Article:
A man filed a lawsuit on May 4 that blames a culture of racism at a Los Angeles hospital for the death of his wife, who is Black, hours after giving birth in 2016, the Associated Press reports.
“There’s no doubt in my mind that my wife would be here today and be here Sunday celebrating Mother’s Day with her boys if she was a Caucasian woman,” Charles Johnson IV stated at a news conference outside the hospital where she died.
“The reality is that on April 12, 2016, when we walked into Cedars-Sinai hospital for what we expected to be the happiest day of our lives, the greatest risk factor that Kira Dixon Johnson faced was racism.”
About 12 hours after a planned cesarean section, Kira Johnson died after hospital staff delayed for hours readmitting her to the operating room despite signs of internal bleeding, the lawsuit states. During that delay, a nurse allegedly told Charles Johnson that his wife wasn’t a priority.
According to Johnson’s attorney Nicholas Rowley, almost 90 percent of Johnson’s blood was later found in her stomach. Additionally, her bladder had been lacerated and she hadn’t been sutured properly.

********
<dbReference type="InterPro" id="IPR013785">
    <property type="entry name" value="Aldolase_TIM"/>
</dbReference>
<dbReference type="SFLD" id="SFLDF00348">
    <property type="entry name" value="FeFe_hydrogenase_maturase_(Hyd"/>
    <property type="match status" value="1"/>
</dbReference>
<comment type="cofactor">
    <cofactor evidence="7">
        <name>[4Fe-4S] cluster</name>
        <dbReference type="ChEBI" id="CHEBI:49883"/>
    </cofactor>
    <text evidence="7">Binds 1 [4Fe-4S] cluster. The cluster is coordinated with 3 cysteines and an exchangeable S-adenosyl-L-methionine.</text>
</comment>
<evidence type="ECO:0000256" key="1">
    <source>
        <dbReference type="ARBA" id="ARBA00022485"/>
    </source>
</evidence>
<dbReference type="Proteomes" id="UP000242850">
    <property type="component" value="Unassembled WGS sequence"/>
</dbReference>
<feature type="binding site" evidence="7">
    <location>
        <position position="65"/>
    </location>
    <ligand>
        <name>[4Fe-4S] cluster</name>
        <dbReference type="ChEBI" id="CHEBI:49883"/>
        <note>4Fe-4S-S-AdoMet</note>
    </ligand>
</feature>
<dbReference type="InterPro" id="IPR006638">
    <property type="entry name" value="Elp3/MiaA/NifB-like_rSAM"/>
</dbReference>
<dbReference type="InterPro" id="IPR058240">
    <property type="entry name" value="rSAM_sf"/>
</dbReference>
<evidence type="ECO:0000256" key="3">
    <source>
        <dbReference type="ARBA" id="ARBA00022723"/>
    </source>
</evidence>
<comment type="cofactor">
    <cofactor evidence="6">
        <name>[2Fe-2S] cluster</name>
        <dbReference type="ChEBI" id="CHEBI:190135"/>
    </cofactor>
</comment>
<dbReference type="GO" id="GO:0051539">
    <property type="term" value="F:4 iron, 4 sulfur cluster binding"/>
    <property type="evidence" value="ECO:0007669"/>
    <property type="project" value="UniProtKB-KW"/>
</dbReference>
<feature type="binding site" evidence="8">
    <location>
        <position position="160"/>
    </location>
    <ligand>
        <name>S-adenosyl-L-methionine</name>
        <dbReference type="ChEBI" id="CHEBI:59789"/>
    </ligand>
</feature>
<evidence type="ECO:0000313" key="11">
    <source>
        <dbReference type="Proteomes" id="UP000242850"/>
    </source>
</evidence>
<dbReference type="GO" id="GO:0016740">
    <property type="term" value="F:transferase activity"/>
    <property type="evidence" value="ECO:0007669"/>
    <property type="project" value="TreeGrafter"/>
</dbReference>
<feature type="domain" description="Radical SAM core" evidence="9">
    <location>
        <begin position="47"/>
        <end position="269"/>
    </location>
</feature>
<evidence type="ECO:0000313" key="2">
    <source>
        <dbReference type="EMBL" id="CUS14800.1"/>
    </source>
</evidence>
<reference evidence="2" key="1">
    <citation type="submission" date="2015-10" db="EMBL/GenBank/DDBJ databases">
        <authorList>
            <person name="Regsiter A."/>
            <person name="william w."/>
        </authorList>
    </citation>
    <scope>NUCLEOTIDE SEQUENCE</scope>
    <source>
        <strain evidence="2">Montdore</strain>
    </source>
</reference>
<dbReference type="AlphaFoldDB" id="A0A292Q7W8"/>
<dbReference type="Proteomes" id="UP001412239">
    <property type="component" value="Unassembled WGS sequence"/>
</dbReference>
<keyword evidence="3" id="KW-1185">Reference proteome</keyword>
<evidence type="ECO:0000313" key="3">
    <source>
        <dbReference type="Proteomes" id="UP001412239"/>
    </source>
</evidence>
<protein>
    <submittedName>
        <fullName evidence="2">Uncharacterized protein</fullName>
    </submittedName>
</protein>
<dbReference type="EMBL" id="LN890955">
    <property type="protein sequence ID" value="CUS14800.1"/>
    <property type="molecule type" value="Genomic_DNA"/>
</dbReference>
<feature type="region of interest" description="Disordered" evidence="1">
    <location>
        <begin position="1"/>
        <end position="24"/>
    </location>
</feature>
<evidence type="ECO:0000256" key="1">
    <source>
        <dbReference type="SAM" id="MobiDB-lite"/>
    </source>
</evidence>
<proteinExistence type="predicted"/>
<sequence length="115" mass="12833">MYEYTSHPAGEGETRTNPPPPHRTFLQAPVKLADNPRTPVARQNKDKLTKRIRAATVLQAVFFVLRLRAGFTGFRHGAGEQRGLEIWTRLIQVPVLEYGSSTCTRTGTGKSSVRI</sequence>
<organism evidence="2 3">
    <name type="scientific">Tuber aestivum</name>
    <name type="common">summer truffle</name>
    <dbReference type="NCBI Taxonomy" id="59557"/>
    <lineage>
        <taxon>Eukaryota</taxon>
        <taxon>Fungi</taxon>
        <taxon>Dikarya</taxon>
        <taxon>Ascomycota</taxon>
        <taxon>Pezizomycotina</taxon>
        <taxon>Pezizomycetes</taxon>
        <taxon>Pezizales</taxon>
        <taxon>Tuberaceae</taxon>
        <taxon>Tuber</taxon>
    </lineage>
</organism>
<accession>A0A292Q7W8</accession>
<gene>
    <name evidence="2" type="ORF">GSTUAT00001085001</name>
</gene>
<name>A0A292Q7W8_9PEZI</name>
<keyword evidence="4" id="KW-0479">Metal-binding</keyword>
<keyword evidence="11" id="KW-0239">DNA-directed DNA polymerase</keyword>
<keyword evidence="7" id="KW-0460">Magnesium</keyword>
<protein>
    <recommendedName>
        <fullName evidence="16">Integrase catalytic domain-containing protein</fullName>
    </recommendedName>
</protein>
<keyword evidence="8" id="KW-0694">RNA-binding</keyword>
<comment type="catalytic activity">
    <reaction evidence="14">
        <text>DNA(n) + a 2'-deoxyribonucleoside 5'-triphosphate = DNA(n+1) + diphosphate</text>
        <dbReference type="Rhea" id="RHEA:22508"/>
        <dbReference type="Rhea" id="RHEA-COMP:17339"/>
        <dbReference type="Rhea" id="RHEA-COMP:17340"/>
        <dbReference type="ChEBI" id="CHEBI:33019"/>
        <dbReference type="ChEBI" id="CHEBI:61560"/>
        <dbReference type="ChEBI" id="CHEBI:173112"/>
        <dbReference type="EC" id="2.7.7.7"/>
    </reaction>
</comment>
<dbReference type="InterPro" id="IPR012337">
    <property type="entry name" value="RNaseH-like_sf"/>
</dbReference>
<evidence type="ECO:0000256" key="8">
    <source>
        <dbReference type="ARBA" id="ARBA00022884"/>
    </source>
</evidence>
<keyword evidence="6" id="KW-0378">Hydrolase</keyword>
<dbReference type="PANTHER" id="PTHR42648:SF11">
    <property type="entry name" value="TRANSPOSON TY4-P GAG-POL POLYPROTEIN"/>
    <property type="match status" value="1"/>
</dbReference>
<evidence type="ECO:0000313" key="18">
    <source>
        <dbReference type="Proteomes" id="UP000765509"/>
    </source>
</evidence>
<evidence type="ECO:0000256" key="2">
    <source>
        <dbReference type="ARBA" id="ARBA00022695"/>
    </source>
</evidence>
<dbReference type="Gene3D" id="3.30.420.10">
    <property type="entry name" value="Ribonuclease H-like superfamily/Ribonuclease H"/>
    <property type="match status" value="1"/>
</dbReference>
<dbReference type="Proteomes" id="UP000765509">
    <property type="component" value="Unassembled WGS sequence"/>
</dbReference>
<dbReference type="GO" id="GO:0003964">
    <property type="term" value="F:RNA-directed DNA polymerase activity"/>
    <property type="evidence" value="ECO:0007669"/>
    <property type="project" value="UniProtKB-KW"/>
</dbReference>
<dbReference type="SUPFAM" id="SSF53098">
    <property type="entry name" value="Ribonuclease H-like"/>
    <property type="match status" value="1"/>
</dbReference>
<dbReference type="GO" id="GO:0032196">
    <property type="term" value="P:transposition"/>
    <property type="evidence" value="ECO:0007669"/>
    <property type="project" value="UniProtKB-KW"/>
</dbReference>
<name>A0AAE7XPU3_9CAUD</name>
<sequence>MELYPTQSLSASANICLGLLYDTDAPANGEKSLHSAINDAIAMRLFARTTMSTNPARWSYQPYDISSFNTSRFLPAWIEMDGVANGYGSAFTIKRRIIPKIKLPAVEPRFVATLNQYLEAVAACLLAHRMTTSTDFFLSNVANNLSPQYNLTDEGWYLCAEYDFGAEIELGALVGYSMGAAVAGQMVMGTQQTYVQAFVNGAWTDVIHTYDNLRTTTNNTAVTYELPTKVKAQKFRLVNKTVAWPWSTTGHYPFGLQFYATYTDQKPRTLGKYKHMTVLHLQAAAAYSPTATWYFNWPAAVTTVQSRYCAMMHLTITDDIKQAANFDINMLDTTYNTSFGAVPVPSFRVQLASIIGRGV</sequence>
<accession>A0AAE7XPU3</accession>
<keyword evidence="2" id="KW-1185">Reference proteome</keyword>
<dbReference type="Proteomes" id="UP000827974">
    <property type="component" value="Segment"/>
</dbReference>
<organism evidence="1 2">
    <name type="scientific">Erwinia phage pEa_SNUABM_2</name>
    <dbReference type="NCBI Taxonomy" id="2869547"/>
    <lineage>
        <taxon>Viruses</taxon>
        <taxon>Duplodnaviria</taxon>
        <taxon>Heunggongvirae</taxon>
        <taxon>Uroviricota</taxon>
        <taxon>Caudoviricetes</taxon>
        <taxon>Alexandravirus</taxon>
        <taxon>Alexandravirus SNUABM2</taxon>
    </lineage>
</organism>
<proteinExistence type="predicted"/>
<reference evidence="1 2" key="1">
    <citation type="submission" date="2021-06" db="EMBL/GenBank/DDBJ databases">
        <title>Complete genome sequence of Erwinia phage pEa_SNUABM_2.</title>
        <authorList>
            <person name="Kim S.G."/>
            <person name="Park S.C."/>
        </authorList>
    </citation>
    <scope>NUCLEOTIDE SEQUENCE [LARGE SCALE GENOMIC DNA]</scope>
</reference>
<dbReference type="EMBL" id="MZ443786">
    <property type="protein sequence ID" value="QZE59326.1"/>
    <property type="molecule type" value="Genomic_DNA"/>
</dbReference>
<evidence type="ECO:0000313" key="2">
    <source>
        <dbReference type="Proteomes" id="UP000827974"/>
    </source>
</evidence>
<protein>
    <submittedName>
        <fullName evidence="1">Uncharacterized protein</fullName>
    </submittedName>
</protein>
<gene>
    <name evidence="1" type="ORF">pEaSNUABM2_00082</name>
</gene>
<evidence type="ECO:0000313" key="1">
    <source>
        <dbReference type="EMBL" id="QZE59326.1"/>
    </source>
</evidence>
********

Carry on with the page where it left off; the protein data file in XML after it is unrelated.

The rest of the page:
“This is sloppy. It was butchery,” the AP quoted Rowley. “It shocked everybody that we deposed, all the health care providers, even the head of (obstetrics) here, the head of labor and delivery, looked at it and said ‘No, I’ve never seen one done that fast.’”
The case is scheduled for trial in Los Angeles Superior Court on May 11.
Cedars-Sinai rejected the racism accusation and underscored that it has valued diversity since its founding.
“We are actively working to eradicate unconscious bias in health care and advance equity in health care more broadly. We commend Mr. Johnson for the attention he has brought to the important issue of racial disparities in maternal outcomes,” the hospital stated, according to the AP.
Since his wife’s death, Johnson has become an advocate for reducing the racial disparity in maternal mortality. In 2020, the maternal mortality rate for Black women was 2.9 times the rate for white women, according to the CDC. He has advocated for federal and state legislation to address the disparity, including a California law that requires doctors and nurses to identify implicit bias at work.